More registered Republicans have cast early votes in Kansas than voters affiliated with other parties in the state, and GOP officials are trumpeting the data as a sign that Gov. Sam Brownback and U.S. Sen. Pat Roberts are headed toward re-election after tough races.
But Democrats and independent Senate candidate Greg Orman’s campaign differed with that interpretation, saying that the GOP is trying to encourage conservative voters to get them to the polls on Tuesday. Paul Davis, the Democrat challenging Brownback, said Friday that polling consistently suggests that 20 percent to 25 percent of registered Republicans support him.
“We’ve been tracking the numbers, and we feel very good about how we’re doing,” Davis said after voting in advance in his hometown of Lawrence. “All the signs that we see so far are very positive.”
Recent polling suggests that Roberts’ race with Orman and Brownback’s contest with Davis are close. Secretary of State Kris Kobach is predicting voter turnout of 50 percent, or 872,000 ballots cast.
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Nearly 153,000 people had voted as of Thursday, according to the secretary of state’s office. Of those, 54.2 percent were registered Republicans, 30.6 percent were Democrats and 14.9 percent were unaffiliated. Among the state’s 1.74 million registered voters, 44.6 percent are Republicans, 24.5 percent are Democrats and 30.2 percent are unaffiliated. Libertarians command less than 1 percent of either group.
Clay Barker, the Kansas Republican Party’s executive director, issued a memo to the media saying the party is encouraged and expects a strong GOP turnout.
“Each day that goes by, these early voting numbers increase for Republicans and shrink for Democrats,” Barker wrote.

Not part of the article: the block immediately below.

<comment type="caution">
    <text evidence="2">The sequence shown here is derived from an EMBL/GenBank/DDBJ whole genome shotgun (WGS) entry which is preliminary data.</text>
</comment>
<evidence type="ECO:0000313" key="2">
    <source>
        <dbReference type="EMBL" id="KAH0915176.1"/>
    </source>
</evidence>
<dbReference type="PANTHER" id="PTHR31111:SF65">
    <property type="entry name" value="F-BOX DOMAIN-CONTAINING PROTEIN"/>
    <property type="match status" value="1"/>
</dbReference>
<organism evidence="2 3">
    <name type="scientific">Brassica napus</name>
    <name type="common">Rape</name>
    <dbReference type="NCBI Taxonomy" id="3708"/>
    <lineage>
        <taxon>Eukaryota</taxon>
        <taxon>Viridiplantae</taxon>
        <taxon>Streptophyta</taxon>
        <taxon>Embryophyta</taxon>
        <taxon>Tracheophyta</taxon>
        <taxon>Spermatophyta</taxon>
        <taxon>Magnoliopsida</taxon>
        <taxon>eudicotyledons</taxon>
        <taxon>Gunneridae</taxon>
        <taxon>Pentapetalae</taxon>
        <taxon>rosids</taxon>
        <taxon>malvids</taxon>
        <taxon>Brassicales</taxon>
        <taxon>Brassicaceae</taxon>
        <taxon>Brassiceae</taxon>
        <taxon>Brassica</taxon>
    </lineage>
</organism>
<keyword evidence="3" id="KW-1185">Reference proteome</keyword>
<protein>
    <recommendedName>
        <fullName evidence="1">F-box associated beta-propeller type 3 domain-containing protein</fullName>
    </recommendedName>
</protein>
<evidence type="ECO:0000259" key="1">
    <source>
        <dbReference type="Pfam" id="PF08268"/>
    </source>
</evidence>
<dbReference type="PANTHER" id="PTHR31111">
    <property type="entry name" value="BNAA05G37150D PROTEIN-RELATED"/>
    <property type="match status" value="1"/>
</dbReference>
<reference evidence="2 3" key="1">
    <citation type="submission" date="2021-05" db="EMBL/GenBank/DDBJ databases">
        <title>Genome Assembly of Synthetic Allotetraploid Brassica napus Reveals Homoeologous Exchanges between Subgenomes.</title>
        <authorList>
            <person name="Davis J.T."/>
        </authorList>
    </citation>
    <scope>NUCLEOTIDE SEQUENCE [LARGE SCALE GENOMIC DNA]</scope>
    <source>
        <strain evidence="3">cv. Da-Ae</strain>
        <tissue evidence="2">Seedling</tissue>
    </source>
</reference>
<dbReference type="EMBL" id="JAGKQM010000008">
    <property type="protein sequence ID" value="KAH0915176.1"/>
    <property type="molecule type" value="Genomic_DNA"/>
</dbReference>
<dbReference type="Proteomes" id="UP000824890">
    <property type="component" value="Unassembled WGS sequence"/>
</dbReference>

And following a rally for Roberts in Topeka, voter Bill Ferrill, a 76-year-old retiree, said he’s feeling better about the senator’s chances of re-election than he did a few weeks ago, though, “I’ve always felt that he would pull it out.”
Roberts told reporters: “I think we’ve turned the corner.”
But critics of Brownback and Roberts said Republicans are getting regular voters to cast their ballots earlier than normal, rather than turning out people who often skip midterm elections.
Orman spokesman Mike Phillips said the GOP’s early voting performance is “anemic,” and that voters are frustrated with Washington and see Roberts as part of the problem.
“They want somebody who will go to work for them and actually work to solve problems,” he said.
A recent poll of 767 likely voters by NBC News and Marist College in Poughkeepsie, N.Y., said both Davis and Orman led among those who had cast early ballots.
Jason Perkey, the state Democratic Party’s executive director, said Barker is out of touch with the electorate and trying to boost enthusiasm among GOP conservatives.
“They realize the only way for them to win is to gin up their base,” Perkey said.